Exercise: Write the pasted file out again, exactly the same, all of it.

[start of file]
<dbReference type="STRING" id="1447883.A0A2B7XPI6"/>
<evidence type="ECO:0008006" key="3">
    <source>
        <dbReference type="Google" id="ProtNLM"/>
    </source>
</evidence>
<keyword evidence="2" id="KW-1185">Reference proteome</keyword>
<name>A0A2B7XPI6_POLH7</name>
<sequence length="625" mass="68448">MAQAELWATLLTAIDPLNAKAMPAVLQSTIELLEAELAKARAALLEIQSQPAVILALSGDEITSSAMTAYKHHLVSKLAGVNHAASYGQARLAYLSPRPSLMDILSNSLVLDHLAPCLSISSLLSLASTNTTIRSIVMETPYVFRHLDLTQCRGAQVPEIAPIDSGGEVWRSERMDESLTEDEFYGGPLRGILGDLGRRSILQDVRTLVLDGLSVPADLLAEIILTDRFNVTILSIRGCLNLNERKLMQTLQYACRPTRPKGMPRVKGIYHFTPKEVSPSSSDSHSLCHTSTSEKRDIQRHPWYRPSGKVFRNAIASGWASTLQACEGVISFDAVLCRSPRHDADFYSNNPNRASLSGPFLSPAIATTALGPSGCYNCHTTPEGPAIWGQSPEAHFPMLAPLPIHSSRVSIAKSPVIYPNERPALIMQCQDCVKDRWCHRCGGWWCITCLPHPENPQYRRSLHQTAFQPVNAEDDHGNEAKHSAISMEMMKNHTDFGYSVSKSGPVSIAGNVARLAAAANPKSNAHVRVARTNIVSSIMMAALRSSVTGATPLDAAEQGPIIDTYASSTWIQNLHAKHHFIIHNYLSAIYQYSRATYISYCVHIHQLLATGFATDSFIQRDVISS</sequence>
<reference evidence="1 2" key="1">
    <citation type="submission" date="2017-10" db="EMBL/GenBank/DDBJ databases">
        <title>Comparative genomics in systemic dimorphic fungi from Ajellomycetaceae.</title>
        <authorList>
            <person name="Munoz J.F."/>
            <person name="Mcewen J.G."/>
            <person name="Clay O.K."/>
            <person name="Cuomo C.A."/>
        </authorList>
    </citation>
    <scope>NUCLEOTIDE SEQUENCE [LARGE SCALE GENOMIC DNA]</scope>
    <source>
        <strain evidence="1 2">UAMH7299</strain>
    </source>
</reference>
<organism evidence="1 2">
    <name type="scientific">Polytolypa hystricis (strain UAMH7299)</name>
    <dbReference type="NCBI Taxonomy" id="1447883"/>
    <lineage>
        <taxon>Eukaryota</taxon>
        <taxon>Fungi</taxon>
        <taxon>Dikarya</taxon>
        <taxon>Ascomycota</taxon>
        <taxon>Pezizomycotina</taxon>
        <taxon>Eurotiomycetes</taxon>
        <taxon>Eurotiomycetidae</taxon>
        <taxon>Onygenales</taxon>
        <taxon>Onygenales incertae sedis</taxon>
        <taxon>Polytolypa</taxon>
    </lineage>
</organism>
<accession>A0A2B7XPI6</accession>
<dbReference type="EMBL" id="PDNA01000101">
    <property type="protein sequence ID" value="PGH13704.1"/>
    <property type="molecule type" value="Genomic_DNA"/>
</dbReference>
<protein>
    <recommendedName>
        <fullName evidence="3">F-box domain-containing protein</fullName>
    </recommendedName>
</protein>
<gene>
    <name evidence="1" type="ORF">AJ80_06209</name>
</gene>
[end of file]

<dbReference type="STRING" id="1447883.A0A2B7XPI6"/>
<evidence type="ECO:0008006" key="3">
    <source>
        <dbReference type="Google" id="ProtNLM"/>
    </source>
</evidence>
<keyword evidence="2" id="KW-1185">Reference proteome</keyword>
<name>A0A2B7XPI6_POLH7</name>
<sequence length="625" mass="68448">MAQAELWATLLTAIDPLNAKAMPAVLQSTIELLEAELAKARAALLEIQSQPAVILALSGDEITSSAMTAYKHHLVSKLAGVNHAASYGQARLAYLSPRPSLMDILSNSLVLDHLAPCLSISSLLSLASTNTTIRSIVMETPYVFRHLDLTQCRGAQVPEIAPIDSGGEVWRSERMDESLTEDEFYGGPLRGILGDLGRRSILQDVRTLVLDGLSVPADLLAEIILTDRFNVTILSIRGCLNLNERKLMQTLQYACRPTRPKGMPRVKGIYHFTPKEVSPSSSDSHSLCHTSTSEKRDIQRHPWYRPSGKVFRNAIASGWASTLQACEGVISFDAVLCRSPRHDADFYSNNPNRASLSGPFLSPAIATTALGPSGCYNCHTTPEGPAIWGQSPEAHFPMLAPLPIHSSRVSIAKSPVIYPNERPALIMQCQDCVKDRWCHRCGGWWCITCLPHPENPQYRRSLHQTAFQPVNAEDDHGNEAKHSAISMEMMKNHTDFGYSVSKSGPVSIAGNVARLAAAANPKSNAHVRVARTNIVSSIMMAALRSSVTGATPLDAAEQGPIIDTYASSTWIQNLHAKHHFIIHNYLSAIYQYSRATYISYCVHIHQLLATGFATDSFIQRDVISS</sequence>
<reference evidence="1 2" key="1">
    <citation type="submission" date="2017-10" db="EMBL/GenBank/DDBJ databases">
        <title>Comparative genomics in systemic dimorphic fungi from Ajellomycetaceae.</title>
        <authorList>
            <person name="Munoz J.F."/>
            <person name="Mcewen J.G."/>
            <person name="Clay O.K."/>
            <person name="Cuomo C.A."/>
        </authorList>
    </citation>
    <scope>NUCLEOTIDE SEQUENCE [LARGE SCALE GENOMIC DNA]</scope>
    <source>
        <strain evidence="1 2">UAMH7299</strain>
    </source>
</reference>
<organism evidence="1 2">
    <name type="scientific">Polytolypa hystricis (strain UAMH7299)</name>
    <dbReference type="NCBI Taxonomy" id="1447883"/>
    <lineage>
        <taxon>Eukaryota</taxon>
        <taxon>Fungi</taxon>
        <taxon>Dikarya</taxon>
        <taxon>Ascomycota</taxon>
        <taxon>Pezizomycotina</taxon>
        <taxon>Eurotiomycetes</taxon>
        <taxon>Eurotiomycetidae</taxon>
        <taxon>Onygenales</taxon>
        <taxon>Onygenales incertae sedis</taxon>
        <taxon>Polytolypa</taxon>
    </lineage>
</organism>
<accession>A0A2B7XPI6</accession>
<dbReference type="EMBL" id="PDNA01000101">
    <property type="protein sequence ID" value="PGH13704.1"/>
    <property type="molecule type" value="Genomic_DNA"/>
</dbReference>
<protein>
    <recommendedName>
        <fullName evidence="3">F-box domain-containing protein</fullName>
    </recommendedName>
</protein>
<gene>
    <name evidence="1" type="ORF">AJ80_06209</name>
</gene>